McMahon's notes on the songs suggest that several of them arose from a tough time in his life, and while sadness is there the album isn't melancholy overall, mainly because he's chosen to marry those darker lyrics with music that carries the listener along. There is the train-track beat of so many country songs, plus the thumping beat of rock.Overall, there are several different elements on this album for new listeners to enjoy and, no doubt, for his existing fans to relish.

Shiner is out now through MGM Distribution.

Wednesday, April 13, 2016

Album review: Honest Man by Matt Andersen

Canadian artist Matt Andersen's last album, Weightless, was a blues tour de force, and it sounded like Andersen's voice was made for the genre. On his latest album, Honest Man, it turns out that blues wasn't the only type of music that suits him. Honest Man has influences from gospel and soul, and Andersen sounds even more comfortable with those, if that's possible. 

As befits those genres, this album often sounds almost joyous - it is definitely weighted towards songs in major keys. The title track is a gutsy tune whose lyrics are darker than its tone - frankly, it's a toe-tapper and it took a little while to realise that the lyrics are more about being downtrodden than lifted up.

Andersen gives expression to the lower reaches of his voice - in notes and emotion - on the dirge-like 'I'm Giving In', which is the most arresting song on the album, showcasing the range of his vocal ability. 'Last Surrender' is a slow swing seduction and 'One Good Song' is a beautiful closing track about what is sacrificed in the pursuit of a life in music.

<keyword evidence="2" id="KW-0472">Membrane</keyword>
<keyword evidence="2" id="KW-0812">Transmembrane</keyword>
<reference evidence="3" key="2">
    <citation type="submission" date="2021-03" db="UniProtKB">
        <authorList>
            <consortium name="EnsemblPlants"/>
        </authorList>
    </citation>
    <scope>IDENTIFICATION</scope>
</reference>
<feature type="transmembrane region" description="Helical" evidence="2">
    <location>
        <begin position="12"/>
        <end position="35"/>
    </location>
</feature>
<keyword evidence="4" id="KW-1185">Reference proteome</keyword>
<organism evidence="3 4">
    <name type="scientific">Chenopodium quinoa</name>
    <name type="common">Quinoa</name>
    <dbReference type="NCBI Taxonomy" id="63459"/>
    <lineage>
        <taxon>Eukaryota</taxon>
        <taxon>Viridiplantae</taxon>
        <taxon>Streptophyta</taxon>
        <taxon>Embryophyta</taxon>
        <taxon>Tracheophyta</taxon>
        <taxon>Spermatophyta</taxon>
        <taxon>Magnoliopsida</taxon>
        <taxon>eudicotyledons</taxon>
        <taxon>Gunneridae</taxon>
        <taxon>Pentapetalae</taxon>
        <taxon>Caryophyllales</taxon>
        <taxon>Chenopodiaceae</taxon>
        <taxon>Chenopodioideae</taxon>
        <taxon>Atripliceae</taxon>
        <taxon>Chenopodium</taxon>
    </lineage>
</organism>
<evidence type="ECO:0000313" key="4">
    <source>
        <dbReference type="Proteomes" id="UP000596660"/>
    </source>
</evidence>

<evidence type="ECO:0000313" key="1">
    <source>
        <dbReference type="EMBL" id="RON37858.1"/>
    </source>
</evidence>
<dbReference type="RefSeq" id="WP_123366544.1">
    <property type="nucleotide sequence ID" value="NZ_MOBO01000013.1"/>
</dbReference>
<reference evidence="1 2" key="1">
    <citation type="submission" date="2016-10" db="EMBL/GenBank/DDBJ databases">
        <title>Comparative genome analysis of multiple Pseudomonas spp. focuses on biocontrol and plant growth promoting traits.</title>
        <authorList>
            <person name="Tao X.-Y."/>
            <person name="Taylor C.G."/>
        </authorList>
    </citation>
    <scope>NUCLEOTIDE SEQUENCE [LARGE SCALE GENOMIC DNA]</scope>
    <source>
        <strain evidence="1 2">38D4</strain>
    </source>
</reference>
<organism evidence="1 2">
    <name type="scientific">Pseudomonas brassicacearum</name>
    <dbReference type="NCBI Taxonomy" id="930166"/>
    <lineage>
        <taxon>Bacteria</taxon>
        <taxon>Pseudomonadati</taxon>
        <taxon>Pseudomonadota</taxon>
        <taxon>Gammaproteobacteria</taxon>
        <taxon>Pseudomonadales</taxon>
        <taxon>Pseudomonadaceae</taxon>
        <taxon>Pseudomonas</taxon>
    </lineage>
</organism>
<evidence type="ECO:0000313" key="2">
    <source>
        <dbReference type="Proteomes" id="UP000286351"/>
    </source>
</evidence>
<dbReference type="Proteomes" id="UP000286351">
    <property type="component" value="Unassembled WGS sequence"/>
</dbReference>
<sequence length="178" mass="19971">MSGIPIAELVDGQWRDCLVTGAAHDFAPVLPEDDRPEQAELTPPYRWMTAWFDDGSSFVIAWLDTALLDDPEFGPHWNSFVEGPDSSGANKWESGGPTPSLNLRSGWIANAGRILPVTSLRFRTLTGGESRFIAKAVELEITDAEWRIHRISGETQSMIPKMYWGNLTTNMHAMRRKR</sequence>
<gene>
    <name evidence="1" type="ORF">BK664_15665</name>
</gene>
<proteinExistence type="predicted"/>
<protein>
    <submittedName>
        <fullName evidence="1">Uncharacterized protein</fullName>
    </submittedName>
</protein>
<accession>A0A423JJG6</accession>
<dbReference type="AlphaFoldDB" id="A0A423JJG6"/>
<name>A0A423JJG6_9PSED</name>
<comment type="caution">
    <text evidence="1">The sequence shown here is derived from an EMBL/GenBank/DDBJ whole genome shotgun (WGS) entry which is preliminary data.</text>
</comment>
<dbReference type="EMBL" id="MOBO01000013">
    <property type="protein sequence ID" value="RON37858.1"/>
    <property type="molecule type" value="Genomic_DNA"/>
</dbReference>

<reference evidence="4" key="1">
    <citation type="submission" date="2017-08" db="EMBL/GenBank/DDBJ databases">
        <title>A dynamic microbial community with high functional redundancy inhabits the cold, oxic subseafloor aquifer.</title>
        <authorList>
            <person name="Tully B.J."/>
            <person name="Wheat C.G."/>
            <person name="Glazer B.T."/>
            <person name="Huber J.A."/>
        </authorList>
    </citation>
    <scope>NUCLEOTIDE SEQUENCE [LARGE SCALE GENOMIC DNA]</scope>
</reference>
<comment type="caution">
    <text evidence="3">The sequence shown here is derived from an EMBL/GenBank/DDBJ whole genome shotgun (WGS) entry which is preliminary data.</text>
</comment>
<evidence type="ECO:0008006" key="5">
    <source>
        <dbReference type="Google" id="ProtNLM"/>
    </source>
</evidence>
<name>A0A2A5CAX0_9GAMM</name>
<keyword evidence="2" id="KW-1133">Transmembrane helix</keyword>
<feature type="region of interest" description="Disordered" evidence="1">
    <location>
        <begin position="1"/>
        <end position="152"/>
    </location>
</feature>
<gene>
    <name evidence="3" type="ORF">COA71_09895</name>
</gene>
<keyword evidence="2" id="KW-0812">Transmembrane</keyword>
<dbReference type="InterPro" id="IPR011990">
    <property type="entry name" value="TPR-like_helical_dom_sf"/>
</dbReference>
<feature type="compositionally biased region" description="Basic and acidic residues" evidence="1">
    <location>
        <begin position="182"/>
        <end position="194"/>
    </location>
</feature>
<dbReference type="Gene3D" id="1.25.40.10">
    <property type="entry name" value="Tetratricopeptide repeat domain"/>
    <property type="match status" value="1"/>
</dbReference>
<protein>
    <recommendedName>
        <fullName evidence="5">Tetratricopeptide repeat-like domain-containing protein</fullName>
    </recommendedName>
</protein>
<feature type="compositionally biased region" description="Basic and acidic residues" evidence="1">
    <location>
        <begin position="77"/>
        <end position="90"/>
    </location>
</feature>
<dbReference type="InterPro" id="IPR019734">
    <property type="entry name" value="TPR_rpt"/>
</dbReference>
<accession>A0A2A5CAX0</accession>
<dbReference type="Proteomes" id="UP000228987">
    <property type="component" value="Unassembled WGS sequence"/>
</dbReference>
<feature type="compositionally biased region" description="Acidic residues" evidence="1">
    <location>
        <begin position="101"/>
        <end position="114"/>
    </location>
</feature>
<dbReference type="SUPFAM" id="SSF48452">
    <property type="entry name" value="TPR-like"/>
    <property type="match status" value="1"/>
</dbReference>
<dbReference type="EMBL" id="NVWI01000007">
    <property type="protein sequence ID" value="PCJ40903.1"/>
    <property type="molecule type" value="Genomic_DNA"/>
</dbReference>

This is an incredibly accessible album - it doesn't require knowledge of gospel or soul (or blues, because there's a still a bit of that) to appreciate it, and Andersen's voice always sounds like an invitation, because it's big and warm and open. For fans who prefer the depths of the blues, this album won't reinforce any bad-moodyness - but nor will it sound so unfamiliar that it can't be enjoyed. And for those who are new to Andersen, it's an excellent introduction.

Honest Man is out now.

Friday, April 8, 2016

Sal Kimber and John Flanagan on tour

I'm a big fan of Sal Kimber and have been so enjoying John Flanagan's new album, There's Another Way to Where You're Going. This talented pair are touring together. Catch them at one of these venues:

Sat 9th April Grand Pooh Bar Hobart, TAS

Fri 15th April Front Gallery Canberra, ACT

Tues 3rd May Brisbane Unplugged Brisbane, QLD

Fri 6th May Django Bar Sydney, NSW

Sat 23rd April The Song Room Tanunda, SA
Sun 24th April The Wheatsheaf Hotel Adelaide, SA

For more information:

Concert for Karl Broadie

My love for Karl Broadie's music arose the very first time I attended the Tamworth Country Music Festival - I'd only been in town for ten minutes when a friend insisted that we go to his show at the Imperial Hotel. One song in, I was hooked on his incredible songwriting and his almost ethereal way of connecting with an audience. I would see him play many more times and listen to his albums over and over. He has written some of my favourite songs - and possibly some of yours too.

Karl is now very sick and in need of all kinds of support. The Australian country music industry is offering the most tangible form of support it can, as a fundraising show to be held on 17 April at Rooty Hill RSL. Kasey Chambers, Adam Harvey and Catherine Britt will be at this event to help raise funds to support Karl in the cost of his treatment. As if that magnificent trio weren't enough reason to attend, Brooke McClymont, Adam Eckersley, Luke O’Shea, Jasmine Rae, Harry Hookey, Katie Brianna, Caitlin Harnett, Adam Young and Den Hanrahan will also appear.

Further  information further and links on how you can support the cause  can be found at

In case you've not heard Karl's music before, here's one of my favourites, from the album Black Crow Callin'.